Translated into the exam’s performance levels, a massive downward shift can be seen. In 2019, 34% of fourth graders and 27% of eighth graders scored below the “NAEP Basic” level in reading — the most rudimentary threshold of English mastery classified by the test. In 2022, those groups had grown to 37% of fourth graders and 30% of eighth graders, respectively. The below-basic classification also swelled in math, from 19% of fourth graders and 31% of eighth graders in 2019 to 25% of fourth graders and 38% of eighth graders in 2022.
Beneath the headline numbers, differing effects among student groups also made an impact on longstanding achievement gaps. For example, gaps expanded in fourth-grade math performance between white and African-American students, white and Hispanic students, male and female students, and students with and without disabilities. Conversely, gaps actually closed between many of the same groups in eighth-grade reading — including by a surprising seven points between English learners and native English speakers.
Brown University economist Emily Oster, who has studied the effects of COVID and remote learning on student achievement, said that trends in NAEP scores were dynamic and varied, making them difficult to distill. Big-picture phenomena, however, broadly lined up with the existing evidence, she argued.
“Every state has four numbers, so one can construct quite a lot of different narratives around that. But the general patterns are that the losses are big, they’re much bigger in math than in reading, and they’re much bigger in more vulnerable kids. Those seem like things that are very consistent with every other piece of information that we’ve seen in post-pandemic testing.”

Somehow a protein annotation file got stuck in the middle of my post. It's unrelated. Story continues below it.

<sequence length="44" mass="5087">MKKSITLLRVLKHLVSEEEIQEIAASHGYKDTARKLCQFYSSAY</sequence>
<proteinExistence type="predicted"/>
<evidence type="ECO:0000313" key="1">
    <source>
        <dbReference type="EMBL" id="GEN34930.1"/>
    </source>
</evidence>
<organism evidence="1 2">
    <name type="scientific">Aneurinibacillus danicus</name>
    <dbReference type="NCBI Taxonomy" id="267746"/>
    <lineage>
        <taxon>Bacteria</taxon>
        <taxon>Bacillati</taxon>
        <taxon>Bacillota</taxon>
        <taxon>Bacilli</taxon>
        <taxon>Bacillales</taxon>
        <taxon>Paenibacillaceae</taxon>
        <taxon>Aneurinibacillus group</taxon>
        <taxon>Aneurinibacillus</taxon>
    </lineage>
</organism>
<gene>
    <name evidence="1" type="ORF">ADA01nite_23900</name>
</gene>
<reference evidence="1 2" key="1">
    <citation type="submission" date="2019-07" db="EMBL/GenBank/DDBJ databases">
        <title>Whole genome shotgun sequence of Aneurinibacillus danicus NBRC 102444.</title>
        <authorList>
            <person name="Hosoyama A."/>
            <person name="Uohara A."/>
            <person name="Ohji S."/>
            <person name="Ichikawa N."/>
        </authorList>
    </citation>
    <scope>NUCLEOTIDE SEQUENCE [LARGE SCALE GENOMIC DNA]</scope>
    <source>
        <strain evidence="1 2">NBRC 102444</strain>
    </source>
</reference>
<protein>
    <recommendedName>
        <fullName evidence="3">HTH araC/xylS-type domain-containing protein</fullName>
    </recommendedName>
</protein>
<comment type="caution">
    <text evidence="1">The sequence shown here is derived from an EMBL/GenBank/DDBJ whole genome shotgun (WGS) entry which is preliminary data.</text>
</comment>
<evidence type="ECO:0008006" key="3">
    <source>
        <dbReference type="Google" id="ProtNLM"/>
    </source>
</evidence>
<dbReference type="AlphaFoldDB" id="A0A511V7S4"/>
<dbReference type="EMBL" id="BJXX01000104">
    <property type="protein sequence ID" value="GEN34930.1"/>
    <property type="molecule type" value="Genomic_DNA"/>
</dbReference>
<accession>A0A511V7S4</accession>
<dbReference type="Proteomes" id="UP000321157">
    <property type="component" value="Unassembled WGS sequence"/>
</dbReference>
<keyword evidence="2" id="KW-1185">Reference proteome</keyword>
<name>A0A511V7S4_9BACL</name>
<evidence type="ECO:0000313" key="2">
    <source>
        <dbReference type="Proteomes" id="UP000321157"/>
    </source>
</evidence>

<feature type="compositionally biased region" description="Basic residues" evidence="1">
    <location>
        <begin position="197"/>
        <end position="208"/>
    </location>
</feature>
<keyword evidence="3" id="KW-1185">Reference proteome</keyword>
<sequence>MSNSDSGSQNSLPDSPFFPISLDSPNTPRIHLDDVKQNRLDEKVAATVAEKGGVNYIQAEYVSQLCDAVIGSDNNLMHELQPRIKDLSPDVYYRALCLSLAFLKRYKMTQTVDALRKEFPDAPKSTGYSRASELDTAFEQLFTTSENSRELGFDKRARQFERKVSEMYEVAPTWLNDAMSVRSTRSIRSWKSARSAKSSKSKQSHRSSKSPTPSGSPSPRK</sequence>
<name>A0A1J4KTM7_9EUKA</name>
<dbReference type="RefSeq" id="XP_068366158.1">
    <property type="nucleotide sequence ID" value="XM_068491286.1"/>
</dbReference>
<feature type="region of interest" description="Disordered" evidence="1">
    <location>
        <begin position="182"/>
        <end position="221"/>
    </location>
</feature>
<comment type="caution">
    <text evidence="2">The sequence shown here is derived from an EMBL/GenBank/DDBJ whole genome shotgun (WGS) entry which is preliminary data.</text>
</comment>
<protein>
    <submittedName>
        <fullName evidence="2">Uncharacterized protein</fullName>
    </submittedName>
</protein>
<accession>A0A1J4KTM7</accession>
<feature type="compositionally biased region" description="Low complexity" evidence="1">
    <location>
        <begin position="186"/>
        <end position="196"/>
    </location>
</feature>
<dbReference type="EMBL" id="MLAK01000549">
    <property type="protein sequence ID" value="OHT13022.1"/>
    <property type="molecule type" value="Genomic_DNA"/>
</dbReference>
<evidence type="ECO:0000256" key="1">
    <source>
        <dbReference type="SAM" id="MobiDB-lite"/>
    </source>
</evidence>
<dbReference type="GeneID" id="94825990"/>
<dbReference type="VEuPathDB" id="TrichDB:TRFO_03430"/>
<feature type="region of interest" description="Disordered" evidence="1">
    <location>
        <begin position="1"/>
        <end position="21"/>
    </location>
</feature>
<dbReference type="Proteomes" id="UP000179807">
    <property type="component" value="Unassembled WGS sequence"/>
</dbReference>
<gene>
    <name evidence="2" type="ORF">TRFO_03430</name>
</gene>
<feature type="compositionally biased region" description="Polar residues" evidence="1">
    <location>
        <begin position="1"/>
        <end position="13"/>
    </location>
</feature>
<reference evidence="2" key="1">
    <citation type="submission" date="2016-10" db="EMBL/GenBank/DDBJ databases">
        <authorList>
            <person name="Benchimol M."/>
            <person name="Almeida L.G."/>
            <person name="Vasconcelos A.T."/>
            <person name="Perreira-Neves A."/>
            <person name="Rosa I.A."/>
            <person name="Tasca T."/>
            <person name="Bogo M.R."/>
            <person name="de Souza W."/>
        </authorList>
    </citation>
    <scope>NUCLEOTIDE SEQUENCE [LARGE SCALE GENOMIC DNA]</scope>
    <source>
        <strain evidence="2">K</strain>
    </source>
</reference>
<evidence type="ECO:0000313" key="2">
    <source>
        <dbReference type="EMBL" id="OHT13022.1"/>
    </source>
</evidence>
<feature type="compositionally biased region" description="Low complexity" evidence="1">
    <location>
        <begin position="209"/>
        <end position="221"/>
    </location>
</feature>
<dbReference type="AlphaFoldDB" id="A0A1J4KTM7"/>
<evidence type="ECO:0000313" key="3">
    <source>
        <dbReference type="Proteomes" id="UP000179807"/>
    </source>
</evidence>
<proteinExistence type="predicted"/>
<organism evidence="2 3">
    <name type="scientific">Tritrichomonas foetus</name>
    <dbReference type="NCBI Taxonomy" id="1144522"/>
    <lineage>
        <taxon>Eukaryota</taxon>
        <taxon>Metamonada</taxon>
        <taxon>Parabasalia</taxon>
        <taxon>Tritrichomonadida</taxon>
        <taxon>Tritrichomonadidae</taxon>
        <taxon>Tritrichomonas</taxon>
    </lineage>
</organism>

Julia Rafal-Baer is a K-12 education expert who serves on the National Assessment Governing Board, a nonpartisan body that sets policy for NAEP. In a statement, she said the results demonstrated the existence of “an education crisis” that demanded new solutions.
“The latest data isn’t telling us anything we didn’t already know,” Rafal-Baer wrote in an email. “COVID was exceptionally disruptive, and we’re running out of time to ensure that kids can indeed recover from this level of unfinished learning.”
State-by-state comparisons difficult
No state could be said to have defied the downward pressure exerted by the pandemic and its countless challenges to learning. But the national averages do conceal substantial variation across different areas of the country.
Some of the states where scores dropped the furthest, for example, were clustered in the mid-Atlantic region. Delaware’s fourth-grade math scores dropped an astonishing 14 points — nearly three times the national average — while its losses in fourth-grade reading (-9), eighth-grade math (-12), and eighth-grade reading (-7) were also significant. Virginia (-11 points in fourth-grade math), Maryland (-11 in eighth-grade math), and the District of Columbia (-8 in fourth-grade reading) also saw some of the worst declines across various grade/subject combinations.